FDA Aims To Be Nimble On COVID-19 Vaccine Changes For Varian
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With two COVID-19 vaccines available in the United States and more on the way, things are starting to look up. But virus mutations being detected around the world mean the vaccines may one day need updates to ensure they stay effective. The FDA is already working on a playbook for how it could greenlight vaccine changes.

The agency is aiming to be nimble when it comes to evaluating COVID-19 vaccine tweaks to make them effective against the coronavirus mutations, says Marks, who heads the FDA's Center for Biologics Evaluation and Research. That means the agency will require some small studies, but not the large clinical trials that took companies months to recruit and complete the first time around.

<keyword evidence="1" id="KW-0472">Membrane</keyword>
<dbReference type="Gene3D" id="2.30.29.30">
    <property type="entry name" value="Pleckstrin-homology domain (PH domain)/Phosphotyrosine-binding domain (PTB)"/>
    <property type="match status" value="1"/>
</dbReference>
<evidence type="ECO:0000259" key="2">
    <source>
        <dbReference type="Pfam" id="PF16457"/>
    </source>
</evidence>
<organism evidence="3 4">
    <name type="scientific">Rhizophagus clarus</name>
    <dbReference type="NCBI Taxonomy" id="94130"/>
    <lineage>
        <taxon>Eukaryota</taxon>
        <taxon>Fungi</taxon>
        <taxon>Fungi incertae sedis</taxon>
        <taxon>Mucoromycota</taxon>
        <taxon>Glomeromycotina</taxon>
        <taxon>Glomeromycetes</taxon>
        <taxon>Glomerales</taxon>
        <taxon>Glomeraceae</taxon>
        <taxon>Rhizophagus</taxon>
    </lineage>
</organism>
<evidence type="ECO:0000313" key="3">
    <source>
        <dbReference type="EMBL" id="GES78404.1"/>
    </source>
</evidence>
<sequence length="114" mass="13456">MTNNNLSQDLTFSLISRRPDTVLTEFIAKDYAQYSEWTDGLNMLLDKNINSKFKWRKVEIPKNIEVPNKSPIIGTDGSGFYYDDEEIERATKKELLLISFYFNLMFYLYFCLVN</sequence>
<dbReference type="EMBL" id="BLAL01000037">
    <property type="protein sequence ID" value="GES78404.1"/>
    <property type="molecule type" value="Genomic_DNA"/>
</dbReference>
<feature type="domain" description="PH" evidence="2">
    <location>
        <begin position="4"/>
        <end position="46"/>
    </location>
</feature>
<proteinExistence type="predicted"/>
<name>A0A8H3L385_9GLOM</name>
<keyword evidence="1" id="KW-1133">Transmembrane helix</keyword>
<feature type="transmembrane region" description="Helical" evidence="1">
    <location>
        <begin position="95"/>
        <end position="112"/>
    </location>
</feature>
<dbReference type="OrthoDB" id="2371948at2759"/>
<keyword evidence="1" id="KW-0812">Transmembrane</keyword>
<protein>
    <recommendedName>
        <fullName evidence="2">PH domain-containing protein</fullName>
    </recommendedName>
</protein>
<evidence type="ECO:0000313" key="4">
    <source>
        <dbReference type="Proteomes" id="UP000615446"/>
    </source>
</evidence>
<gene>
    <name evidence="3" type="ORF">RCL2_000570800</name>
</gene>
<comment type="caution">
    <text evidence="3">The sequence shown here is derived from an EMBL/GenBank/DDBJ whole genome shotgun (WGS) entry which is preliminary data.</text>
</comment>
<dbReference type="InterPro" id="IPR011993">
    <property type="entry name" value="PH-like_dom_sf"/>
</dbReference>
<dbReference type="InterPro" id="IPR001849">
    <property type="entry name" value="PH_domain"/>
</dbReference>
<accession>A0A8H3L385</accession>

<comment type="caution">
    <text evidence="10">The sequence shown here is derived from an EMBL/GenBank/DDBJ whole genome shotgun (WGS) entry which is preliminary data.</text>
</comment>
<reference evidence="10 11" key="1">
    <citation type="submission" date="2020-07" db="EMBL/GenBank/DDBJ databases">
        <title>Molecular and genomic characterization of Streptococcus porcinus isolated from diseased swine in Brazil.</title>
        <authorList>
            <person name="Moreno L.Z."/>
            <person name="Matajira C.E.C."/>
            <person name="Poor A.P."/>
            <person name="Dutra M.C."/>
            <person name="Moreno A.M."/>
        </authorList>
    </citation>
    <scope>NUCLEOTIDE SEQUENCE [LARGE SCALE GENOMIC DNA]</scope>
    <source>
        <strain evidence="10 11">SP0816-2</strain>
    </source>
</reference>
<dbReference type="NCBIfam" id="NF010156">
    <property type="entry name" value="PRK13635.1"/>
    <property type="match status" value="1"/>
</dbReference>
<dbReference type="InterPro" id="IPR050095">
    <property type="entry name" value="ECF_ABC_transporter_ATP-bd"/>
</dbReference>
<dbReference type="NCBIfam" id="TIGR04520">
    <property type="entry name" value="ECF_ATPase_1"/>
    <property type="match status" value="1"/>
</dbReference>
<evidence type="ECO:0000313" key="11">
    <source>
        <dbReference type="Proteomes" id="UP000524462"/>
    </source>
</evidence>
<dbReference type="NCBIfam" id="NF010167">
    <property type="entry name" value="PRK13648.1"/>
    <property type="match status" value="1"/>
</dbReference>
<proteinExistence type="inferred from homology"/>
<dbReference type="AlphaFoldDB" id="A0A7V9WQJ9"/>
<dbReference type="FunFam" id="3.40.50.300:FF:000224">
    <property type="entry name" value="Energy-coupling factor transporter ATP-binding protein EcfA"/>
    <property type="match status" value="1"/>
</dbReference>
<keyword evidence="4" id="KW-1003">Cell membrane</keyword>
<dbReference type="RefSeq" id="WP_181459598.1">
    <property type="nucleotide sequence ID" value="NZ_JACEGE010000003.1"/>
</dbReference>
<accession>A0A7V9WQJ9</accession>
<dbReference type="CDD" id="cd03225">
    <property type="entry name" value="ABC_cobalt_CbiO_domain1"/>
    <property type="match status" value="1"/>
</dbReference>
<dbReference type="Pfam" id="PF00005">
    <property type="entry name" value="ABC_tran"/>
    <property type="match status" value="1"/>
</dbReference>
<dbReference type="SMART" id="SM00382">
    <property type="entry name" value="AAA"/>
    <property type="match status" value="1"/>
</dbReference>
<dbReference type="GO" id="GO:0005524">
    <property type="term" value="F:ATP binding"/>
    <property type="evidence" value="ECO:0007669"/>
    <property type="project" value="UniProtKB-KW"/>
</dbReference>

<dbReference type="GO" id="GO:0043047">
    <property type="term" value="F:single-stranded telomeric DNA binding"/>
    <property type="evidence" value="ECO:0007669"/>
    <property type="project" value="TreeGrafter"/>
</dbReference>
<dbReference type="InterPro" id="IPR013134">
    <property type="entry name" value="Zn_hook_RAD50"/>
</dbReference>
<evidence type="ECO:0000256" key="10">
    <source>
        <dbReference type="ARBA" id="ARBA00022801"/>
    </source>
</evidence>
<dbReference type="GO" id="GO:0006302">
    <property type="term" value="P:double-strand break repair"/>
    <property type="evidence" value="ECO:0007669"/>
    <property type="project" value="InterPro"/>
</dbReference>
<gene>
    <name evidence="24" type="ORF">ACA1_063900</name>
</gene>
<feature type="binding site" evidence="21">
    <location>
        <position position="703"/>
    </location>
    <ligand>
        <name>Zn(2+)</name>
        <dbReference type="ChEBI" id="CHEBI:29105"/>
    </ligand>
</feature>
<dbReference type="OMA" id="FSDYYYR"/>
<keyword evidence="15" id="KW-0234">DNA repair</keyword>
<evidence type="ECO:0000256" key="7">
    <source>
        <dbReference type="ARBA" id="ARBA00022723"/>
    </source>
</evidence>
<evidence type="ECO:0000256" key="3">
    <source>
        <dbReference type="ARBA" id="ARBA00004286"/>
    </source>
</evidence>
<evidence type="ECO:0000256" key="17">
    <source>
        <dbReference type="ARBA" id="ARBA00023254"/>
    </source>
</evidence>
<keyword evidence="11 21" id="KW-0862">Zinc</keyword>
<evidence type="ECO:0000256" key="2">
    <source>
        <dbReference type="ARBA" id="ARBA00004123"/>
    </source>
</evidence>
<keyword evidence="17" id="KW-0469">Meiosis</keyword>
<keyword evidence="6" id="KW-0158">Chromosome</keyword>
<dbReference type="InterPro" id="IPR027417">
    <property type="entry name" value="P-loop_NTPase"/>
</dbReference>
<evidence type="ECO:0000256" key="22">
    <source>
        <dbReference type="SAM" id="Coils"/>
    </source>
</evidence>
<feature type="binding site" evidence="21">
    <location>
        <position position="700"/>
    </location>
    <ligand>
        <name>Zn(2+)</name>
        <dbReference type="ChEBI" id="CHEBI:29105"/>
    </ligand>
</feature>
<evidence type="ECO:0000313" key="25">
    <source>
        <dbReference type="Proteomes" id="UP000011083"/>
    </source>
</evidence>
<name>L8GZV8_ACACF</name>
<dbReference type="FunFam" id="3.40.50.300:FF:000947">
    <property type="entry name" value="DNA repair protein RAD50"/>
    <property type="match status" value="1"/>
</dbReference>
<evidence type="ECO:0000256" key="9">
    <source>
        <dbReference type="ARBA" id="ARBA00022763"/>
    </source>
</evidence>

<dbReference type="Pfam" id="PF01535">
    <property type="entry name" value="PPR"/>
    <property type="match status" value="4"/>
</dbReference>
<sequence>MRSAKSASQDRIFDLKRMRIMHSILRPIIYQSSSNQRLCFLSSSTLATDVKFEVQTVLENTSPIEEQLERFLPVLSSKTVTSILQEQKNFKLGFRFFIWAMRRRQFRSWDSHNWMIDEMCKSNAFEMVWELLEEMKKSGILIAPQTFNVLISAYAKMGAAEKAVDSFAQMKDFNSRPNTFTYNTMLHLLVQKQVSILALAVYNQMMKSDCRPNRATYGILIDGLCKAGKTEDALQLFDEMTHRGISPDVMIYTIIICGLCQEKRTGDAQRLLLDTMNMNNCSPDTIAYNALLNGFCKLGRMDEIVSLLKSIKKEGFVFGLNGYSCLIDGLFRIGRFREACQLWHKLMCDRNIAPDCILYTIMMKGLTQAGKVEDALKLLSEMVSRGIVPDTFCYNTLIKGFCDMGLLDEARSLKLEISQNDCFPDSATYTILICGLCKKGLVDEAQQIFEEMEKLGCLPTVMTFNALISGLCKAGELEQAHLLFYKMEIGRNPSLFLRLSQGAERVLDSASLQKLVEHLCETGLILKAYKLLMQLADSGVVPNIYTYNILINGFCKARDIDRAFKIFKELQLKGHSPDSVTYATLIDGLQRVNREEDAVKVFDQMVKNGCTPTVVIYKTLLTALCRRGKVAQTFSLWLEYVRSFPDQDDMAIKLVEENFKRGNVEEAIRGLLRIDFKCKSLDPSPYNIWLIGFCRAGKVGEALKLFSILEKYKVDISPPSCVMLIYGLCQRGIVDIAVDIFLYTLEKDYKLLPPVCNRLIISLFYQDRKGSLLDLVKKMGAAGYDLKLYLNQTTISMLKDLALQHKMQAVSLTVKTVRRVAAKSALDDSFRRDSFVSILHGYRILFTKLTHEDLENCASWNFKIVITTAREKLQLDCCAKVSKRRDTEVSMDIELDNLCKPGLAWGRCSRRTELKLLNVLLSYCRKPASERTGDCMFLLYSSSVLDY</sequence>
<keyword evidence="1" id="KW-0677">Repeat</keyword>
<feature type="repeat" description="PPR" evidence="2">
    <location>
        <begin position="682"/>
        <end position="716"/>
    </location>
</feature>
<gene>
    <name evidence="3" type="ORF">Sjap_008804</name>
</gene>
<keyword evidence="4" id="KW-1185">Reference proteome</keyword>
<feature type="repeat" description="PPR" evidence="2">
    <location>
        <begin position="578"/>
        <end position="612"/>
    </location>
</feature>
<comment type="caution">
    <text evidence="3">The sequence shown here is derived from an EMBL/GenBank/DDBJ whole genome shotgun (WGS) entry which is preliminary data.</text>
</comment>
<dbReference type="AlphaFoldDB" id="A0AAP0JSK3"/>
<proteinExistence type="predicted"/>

Available data show the Pfizer and Moderna vaccines are still quite effective against the U.K. variant. Continuing to follow public health guidelines like social distancing and mask-wearing as well as vaccinating as many people as possible is the best defense against the evolution of variance. Vaccines in the pipeline also appear to work against the variant strains, but they may not work as well.

It's actually very common for the FDA to approve supplements for changes to drugs and vaccines. Changes can include things like new or expanded populations, new active, new inactive ingredients, which they call excipients in manufacturing processes, or new diseases that the drug treats.

At least three scenarios that could play out for updates to the COVID-19 vaccine, an economist says. The FDA could require an entirely new emergency use authorization. The original vaccines could have enough follow-up data to have achieved full FDA approval by the time an update is needed. The updates would go through a standard supplemental approval process for changes in viral strains.